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GNU Emacs Lisp Reference Manual

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14.4.1 Simple Types

This section describes all the simple customization types.

The value may be any Lisp object that can be printed and read back. You can use sexp as a fall-back for any option, if you don't want to take the time to work out a more specific type to use.

The value must be an integer, and is represented textually in the customization buffer.

The value must be a number, and is represented textually in the customization buffer.

The value must be a string, and the customization buffer shows just the contents, with no delimiting `"' characters and no quoting with `\'.

Like string except that the string must be a valid regular expression.

The value must be a character code. A character code is actually an integer, but this type shows the value by inserting the character in the buffer, rather than by showing the number.

The value must be a file name, and you can do completion with M-TAB.

(file :must-match t)
The value must be a file name for an existing file, and you can do completion with M-TAB.

The value must be a directory name, and you can do completion with M-TAB.

The value must be a list of functions (or a single function, but that is obsolete usage). This customization type is used for hook variables. You can use the :options keyword in a hook variable's defcustom to specify a list of functions recommended for use in the hook; see 14.3 Defining Customization Variables.

The value must be a list of cons-cells, the CAR of each cell representing a key, and the CDR of the same cell representing an associated value. The user can add and delete key/value pairs, and edit both the key and the value of each pair.

You can specify the key and value types like this:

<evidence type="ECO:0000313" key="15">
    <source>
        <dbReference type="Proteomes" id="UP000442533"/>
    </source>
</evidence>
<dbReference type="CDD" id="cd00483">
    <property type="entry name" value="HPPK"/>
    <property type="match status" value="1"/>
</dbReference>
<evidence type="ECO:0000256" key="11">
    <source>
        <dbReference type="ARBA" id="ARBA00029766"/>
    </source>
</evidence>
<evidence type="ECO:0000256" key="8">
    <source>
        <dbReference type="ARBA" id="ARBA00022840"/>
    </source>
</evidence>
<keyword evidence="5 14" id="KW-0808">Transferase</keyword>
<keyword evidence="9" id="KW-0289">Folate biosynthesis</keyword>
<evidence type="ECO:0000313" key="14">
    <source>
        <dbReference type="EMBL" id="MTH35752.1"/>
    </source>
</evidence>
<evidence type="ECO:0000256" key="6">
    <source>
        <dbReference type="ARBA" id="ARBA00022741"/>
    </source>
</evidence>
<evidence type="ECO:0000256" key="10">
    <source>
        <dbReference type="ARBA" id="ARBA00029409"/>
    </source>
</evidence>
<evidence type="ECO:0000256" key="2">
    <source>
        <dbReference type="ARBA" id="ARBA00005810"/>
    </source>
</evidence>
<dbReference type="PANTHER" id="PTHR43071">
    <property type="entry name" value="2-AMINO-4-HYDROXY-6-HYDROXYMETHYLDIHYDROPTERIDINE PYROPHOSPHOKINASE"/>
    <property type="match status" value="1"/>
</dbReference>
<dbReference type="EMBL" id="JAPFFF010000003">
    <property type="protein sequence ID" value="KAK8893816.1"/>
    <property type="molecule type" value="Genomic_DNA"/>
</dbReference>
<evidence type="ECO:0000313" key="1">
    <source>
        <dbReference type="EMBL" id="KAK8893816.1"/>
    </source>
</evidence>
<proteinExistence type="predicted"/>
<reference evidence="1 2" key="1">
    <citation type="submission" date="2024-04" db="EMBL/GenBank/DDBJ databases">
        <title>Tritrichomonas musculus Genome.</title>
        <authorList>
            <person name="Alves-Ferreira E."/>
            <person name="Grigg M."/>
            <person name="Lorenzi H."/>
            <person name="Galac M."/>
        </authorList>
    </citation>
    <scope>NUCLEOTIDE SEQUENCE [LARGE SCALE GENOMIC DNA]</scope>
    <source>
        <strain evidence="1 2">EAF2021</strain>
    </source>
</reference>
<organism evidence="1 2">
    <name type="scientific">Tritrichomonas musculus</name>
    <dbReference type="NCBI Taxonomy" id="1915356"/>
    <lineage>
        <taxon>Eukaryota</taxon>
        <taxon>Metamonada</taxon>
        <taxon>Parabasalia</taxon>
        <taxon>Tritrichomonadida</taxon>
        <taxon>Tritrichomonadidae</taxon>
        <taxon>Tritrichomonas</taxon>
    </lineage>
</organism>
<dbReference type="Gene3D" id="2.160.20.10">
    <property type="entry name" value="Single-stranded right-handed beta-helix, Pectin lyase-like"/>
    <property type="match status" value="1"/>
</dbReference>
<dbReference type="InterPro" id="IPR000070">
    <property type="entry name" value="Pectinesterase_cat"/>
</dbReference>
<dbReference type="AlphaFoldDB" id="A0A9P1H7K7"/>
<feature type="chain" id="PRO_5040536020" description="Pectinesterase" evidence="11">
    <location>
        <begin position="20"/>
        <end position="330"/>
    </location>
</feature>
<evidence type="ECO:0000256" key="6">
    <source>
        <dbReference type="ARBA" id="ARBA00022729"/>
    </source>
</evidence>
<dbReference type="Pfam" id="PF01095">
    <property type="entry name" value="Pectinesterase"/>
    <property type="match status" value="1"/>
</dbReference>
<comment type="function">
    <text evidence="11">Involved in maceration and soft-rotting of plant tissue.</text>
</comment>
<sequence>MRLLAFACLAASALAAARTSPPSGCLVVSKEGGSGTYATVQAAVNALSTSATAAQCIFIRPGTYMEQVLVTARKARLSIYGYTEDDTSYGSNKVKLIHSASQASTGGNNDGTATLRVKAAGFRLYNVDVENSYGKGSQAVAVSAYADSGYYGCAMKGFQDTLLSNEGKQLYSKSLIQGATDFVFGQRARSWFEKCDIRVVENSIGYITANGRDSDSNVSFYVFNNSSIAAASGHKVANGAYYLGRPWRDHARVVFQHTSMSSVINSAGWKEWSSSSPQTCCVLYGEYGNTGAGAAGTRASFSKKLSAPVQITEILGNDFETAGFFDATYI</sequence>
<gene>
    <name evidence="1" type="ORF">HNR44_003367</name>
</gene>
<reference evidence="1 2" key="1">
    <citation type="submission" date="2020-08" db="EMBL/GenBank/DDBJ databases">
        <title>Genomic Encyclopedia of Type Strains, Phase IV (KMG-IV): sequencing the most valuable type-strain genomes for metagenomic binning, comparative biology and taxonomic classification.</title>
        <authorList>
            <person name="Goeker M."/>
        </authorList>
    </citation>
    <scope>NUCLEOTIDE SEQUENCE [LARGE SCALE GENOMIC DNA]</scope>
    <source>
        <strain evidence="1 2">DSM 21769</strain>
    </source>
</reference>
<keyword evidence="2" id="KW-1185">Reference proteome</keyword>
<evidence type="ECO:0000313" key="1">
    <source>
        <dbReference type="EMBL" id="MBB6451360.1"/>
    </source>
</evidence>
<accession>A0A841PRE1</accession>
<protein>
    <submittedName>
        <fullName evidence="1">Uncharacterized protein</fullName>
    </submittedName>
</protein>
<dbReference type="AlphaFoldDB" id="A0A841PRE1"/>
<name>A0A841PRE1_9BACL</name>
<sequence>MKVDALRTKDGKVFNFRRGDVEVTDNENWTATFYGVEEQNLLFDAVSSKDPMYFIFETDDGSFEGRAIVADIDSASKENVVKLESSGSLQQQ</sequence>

(alist :key-type key-type :value-type value-type)

where key-type and value-type are customization type specifications. The default key type is sexp, and the default value type is sexp.

The user can add any key matching the specified key type, but you can give some keys a preferential treatment by specifying them with the :options (see 14.3 Defining Customization Variables). The specified keys will always be shown in the customize buffer (together with a suitable value), with a checkbox to include or exclude or disable the key/value pair from the alist. The user will not be able to edit the keys specified by the :options keyword argument.

The argument to the :options keywords should be a list of option specifications. Ordinarily, the options are simply atoms, which are the specified keys. For example:

:options '("foo" "bar" "baz")

specifies that there are three "known" keys, namely "foo", "bar" and "baz", which will always be shown first.

You may want to restrict the value type for specific keys, for example, the value associated with the "bar" key can only be an integer. You can specify this by using a list instead of an atom in the option specification. The first element will specify the key, like before, while the second element will specify the value type.